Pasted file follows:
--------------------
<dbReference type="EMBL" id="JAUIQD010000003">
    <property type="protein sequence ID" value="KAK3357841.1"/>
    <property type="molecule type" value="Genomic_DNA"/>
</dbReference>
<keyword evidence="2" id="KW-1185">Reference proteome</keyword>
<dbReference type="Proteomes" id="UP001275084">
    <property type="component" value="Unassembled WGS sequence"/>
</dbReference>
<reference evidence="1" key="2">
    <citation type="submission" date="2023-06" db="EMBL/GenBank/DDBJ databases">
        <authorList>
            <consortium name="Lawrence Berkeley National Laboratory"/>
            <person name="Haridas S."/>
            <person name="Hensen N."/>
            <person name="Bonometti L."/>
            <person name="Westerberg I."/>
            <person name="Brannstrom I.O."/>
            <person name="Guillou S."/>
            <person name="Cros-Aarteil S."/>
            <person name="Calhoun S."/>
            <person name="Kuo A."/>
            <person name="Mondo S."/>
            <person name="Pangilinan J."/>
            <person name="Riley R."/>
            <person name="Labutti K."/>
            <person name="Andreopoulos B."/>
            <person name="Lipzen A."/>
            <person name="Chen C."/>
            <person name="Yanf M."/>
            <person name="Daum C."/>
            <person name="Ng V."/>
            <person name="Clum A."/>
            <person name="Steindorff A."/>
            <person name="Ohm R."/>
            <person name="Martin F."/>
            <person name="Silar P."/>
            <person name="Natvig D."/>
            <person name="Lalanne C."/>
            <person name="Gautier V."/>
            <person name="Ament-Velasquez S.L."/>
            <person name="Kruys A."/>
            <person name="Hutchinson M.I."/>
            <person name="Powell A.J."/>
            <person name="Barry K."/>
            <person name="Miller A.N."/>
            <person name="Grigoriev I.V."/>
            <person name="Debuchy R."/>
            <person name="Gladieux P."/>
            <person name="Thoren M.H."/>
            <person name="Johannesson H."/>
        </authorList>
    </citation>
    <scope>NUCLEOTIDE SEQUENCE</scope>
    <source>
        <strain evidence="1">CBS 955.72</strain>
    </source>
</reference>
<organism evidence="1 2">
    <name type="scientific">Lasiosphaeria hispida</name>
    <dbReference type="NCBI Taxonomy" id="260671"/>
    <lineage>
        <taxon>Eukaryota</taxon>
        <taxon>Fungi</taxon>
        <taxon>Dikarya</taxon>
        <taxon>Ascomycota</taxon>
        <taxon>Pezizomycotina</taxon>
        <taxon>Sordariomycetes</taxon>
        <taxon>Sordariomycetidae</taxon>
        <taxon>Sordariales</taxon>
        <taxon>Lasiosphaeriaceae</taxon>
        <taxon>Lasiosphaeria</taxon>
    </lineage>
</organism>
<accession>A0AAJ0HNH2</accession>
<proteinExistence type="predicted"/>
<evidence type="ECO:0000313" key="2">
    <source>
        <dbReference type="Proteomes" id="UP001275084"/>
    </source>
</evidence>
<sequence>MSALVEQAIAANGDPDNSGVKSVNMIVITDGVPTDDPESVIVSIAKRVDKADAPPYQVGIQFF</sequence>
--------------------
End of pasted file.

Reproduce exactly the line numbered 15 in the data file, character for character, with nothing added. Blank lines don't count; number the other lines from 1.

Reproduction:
            <person name="Bonometti L."/>